In translating, an impressive feat, to begin with, Andrew Wilson does an exceptional job in capturing the original structure, satire and levity of Aristophanes Ecclesiazusae or Women in Parliament. It has all the comforts of ancient Greece; hookers, cross-dressing and poo, but it has a distinct Lothians stamp of lively dance, song and self-depreciation.

Athens of the North, Edinburgh to you and I. She shares a tremendous amount with her sister to the South, they both value a feast, a tremendous sense of culture and a responsibility towards democracy, right? Well, far from it really. Time moves forward, we evolve, we advance – but politics roughly remains the same. An assortment of privilege, wealth and lacking in diversity. Aristophanes wrote a series of plays in which the foolishness of men, was highlighted by women. He wasn’t a revolutionary feminist, however. Instead, the women are merely a way to highlight the absurdity of government, how they ‘argue solutions but never come to conclusion’.

Pictured: Hazel Eadie

If for a second you suspect this to have a hidden agenda, with a profound political message and commentary – then all the power to you. Women in Parliament, in keeping with its ancient counterpart, revels in the ludicrous nature of its construction. It isn’t pushing a ‘feminist’ agenda but instead firing pointed harpoons at the current states of government. No one is safe. Not Tory, nor Liberal, Nor defenceless Jeremy Corbyn.

While in the North, it seems fitting to amend the text with Scots dialect and reference. Outside of the Political, Wilson’s translation achieves some of its distinct humour through Aristophanes second favourite pastime after sex – defecating. Oh yes, scatological witticism is rife in the Streets of Athens this evening, so please watch your footing. For those unfamiliar, you will need a slight adjustment time to the toilet humour, but once consigning yourself to the loose bowels of Blepyrus (Mike Towers) you’ll be sure to snigger along.

He, along with Chris Allan, brings a sense of false patriarchal grandeur to the proceedings. Allan, in particular, holds the constant stage presence this evening. Standing against this – leading a procession of marching women determined to undermine the Men of government, who were clearly doing such an exceptional job, are Prazxagora (Angela Estrada) and her crew of disgruntled, beard-clad women.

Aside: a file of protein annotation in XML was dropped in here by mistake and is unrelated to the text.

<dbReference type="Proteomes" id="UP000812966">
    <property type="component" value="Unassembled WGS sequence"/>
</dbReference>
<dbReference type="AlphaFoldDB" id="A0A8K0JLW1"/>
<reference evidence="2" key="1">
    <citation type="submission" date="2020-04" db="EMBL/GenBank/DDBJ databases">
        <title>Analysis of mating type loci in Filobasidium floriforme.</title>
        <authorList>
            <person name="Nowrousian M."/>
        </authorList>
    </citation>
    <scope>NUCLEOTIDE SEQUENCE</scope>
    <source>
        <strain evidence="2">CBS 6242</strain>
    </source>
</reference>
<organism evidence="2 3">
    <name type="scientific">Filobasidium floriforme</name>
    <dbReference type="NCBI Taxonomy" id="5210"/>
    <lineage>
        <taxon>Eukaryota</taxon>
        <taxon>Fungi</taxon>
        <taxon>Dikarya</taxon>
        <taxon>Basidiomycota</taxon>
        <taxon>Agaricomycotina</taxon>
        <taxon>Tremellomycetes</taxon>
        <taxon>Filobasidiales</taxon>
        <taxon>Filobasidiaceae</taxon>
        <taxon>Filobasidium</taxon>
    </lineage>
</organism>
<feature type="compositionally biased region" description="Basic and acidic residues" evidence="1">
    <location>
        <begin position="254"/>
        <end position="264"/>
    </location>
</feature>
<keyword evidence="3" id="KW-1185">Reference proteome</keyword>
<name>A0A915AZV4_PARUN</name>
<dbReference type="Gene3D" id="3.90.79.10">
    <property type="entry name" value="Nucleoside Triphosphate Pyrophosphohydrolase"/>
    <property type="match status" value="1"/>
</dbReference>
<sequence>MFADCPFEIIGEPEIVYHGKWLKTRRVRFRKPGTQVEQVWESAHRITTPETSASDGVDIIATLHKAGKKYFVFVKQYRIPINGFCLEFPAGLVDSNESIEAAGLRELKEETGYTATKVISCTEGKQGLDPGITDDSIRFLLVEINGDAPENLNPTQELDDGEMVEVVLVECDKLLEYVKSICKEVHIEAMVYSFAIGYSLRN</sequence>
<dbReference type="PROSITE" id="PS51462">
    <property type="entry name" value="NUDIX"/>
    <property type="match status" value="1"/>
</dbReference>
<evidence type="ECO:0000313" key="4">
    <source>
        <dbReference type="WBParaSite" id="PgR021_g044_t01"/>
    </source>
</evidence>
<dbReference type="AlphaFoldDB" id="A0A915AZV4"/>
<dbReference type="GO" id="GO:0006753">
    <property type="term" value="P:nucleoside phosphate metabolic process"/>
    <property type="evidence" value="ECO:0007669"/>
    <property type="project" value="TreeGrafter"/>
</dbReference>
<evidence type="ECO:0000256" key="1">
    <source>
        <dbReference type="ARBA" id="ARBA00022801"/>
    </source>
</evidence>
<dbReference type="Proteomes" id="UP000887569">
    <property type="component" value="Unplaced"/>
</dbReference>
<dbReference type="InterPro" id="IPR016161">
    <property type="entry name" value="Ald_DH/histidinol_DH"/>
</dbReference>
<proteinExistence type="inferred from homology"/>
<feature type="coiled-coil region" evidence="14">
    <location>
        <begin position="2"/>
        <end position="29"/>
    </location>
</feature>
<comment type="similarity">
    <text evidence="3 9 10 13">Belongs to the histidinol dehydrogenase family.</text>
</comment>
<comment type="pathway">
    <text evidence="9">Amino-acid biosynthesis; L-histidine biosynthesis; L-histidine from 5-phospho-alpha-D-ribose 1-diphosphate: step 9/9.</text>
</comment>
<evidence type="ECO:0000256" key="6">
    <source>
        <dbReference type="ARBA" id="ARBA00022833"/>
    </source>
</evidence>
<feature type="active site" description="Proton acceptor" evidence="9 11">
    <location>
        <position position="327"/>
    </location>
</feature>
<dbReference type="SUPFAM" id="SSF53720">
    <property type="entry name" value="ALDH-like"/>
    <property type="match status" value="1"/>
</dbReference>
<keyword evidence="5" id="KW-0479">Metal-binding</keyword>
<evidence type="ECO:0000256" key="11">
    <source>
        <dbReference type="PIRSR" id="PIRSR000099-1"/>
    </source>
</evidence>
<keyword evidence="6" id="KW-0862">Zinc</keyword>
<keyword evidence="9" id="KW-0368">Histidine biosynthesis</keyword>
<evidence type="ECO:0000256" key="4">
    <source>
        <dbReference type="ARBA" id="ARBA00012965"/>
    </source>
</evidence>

Pictured: Angela Estrada

Estrada, arguably our lead turns a stellar performance with what is an undoubtedly complex script. While others may stumble and fade, she keeps her pacing and level of authority. She has a way with words which draws our ear immediately, illustrating parallels with other ‘silver-tongued’ world leaders.

Mainly on the fault of Aristophanes (easier to blame the centuries deceased) than Wilson, classical texts traditionally have an altogether different style of pacing. Any accustomed to the likes of Lysistrata will recognise the structure, short finale and bloated early scenes. Scott, along with the cast, seems to anticipate this – making jabs at the audiences snoozing’s and interacting to keep their attention.

Design in mind, Michael Scott’s thrust style staging places the action in the centre of Lauriston Hall. We’re effectively on the back benches observing the baboons dance before us. A backdrop, a tart’s boudoir pink splashed across some doors and windows make for comical entrances, exits and scene change signage. This, along with Gordon Hughes’ lighting design makes for an intense richness from this evening’s performance. Never has a brothel looked quite as sinisterly appealing, or so we are informed…Emily Nash and Gordon Horne doing their best to both entice and repulse us.

Pictured: Colin Povey and Charlie Munro

With such a large venue, quite often our eyes drift to something happening far across the stage. The inclusion of slaves David Cree, Robert Seaton and Alasdair Watson make for slapstick scene changes, but when their buffoon antics occur several feet from where our attention should be focusing, it’s quite distracting.